Garbage soup makes a magical bone broth

Garbage soup

DIY with a different soup every time

The story of how bone broth came to be

On a winter’s night after a long day’s walk, a ragged beggar finds himself in a quiet farming village. He dreams of a warm fire and a hot meal. He knocks on the door of a tidy house. A pair of eyes peer out at him from behind the printed curtain. But no-one opens the door. At the next house a young woman with a crying baby tells him she has nothing to spare. He is even turned away from the Ukrainian church, where a few women are sewing together on a patchwork quilt.

Seeing the ladies work together gives him an idea. He hurries over to the grocery store.  “Watch me make a delicious soup with these magic buttons,” he says, pulling three buttons carved from the bones of an ox’s tail off his ratty old coat.

He invites shoppers to come taste some of his miracle soup over at the church, where he had seen a large pot on the kitchen stove in the hall. “Bring something for the pot,” he says. “Anything at all. An old turnip, some potato peels, a few chicken wings… ”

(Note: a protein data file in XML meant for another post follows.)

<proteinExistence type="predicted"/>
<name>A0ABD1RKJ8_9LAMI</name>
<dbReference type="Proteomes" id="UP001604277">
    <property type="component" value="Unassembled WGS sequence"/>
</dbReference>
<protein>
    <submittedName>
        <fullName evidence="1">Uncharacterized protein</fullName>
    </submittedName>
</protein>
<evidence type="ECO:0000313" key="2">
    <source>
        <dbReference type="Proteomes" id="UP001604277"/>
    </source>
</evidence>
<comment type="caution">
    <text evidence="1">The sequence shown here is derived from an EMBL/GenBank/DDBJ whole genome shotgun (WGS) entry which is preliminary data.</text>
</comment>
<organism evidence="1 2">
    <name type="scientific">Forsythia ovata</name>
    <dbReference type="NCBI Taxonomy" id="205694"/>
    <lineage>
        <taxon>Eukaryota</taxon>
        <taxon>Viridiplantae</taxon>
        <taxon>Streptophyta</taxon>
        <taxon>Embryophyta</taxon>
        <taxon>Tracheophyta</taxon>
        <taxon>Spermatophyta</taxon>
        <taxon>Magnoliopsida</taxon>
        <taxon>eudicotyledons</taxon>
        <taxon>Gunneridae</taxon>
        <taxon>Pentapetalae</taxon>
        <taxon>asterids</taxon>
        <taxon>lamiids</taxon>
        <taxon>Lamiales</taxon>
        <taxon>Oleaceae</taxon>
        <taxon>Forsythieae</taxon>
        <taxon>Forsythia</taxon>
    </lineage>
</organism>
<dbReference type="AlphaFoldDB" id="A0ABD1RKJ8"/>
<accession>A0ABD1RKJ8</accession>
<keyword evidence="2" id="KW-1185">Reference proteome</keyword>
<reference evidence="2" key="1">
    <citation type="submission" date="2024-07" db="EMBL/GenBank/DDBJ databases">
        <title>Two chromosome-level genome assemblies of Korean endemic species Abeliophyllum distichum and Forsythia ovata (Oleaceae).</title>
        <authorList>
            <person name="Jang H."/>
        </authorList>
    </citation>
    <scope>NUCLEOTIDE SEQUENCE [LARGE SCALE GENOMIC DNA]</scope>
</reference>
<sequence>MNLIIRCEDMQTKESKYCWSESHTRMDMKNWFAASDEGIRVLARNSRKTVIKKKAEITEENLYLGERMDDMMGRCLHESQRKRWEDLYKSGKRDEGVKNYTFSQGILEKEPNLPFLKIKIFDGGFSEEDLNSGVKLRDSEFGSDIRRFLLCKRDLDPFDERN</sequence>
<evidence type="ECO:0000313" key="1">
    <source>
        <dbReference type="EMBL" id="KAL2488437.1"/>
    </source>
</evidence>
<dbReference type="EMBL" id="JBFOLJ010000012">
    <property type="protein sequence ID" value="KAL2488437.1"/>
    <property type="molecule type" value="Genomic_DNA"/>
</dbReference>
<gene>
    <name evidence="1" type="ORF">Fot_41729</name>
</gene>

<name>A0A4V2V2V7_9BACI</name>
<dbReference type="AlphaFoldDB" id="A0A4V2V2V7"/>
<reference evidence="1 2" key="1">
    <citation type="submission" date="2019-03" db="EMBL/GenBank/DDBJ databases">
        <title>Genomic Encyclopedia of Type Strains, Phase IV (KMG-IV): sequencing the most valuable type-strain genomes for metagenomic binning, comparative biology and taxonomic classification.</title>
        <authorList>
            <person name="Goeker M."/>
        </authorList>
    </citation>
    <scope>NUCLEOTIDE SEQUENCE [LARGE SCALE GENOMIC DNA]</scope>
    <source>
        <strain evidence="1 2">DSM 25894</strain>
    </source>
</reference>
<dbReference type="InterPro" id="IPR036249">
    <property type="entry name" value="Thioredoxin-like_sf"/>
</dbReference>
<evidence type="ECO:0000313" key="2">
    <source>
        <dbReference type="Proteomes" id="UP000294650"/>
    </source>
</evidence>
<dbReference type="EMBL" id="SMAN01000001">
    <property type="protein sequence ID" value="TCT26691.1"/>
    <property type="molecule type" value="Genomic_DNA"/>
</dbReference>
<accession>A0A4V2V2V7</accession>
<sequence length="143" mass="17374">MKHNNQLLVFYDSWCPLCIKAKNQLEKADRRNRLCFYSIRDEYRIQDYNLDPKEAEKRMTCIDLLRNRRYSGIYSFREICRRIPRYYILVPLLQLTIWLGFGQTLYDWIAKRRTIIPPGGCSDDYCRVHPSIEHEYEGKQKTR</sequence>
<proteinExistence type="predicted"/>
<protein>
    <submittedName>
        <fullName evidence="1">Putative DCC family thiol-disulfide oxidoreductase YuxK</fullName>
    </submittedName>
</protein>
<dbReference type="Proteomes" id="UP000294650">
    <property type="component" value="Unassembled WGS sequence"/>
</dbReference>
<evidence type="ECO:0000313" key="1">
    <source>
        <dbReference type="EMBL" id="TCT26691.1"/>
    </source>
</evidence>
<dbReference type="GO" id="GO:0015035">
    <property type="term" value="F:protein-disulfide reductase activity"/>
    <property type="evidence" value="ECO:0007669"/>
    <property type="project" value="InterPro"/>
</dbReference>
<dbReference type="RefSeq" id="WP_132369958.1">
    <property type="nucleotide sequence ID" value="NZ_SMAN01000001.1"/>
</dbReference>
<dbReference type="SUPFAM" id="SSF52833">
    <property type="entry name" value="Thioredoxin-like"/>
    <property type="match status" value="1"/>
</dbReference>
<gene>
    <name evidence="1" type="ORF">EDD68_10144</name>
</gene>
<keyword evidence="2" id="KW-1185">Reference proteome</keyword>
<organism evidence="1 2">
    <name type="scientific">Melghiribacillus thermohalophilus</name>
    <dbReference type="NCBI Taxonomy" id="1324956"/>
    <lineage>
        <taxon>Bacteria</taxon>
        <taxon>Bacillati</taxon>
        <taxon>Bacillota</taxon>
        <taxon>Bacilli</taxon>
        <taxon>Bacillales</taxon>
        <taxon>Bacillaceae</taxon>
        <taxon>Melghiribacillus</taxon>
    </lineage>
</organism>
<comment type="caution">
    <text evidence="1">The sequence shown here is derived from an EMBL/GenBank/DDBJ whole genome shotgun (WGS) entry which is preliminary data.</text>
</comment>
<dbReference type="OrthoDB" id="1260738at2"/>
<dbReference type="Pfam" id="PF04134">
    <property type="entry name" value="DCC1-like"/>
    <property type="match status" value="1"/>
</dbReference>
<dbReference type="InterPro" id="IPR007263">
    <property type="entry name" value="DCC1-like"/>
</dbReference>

Any kid who has read Aubrey Davis’s Bone-Button Borscht knows how the people couldn’t resist a good show. They turn up in droves.  Dandelion leaves, turkey necks, withered beets, the last of the sauerkraut, a chunk of bacon fat… it all goes into the pot of slowly simmering water. The old man, and everyone else who comes out that evening,  is well-fed indeed.

Garbage soup

I get eight containers with four servings each  from one pot of soup stock

Making soup stock or bone broth

We too always have home-made soup on the go, much the same way as the old man did.

  1. In a plastic bag in the freezer, save up roast bones, left-over veggies from dinner, the ends of the celery and fennel, old carrots, bits of squash and apple cores etc etc.
  2. Put it all into a big soup pot with some water, enough to cover. Add a splash of vinegar to make sure all the nutrition possible is leached from the bones. Bring to a boil, then reduce heat.
  3. Throw in some bay leaves, sticks of cinnamon, pepper corns, garlic bulbs and lots of love.
  4. Let simmer, covered, for two or three hours.
  5. Move the pot to the fridge in the summer or the garage in the winter, to cool overnight.
  6. Next day scrape off the fat hardened on the surface, throw it out, and warm the pot once again to turn the gelatinous stock back into a liquid rich with nutrition and flavor.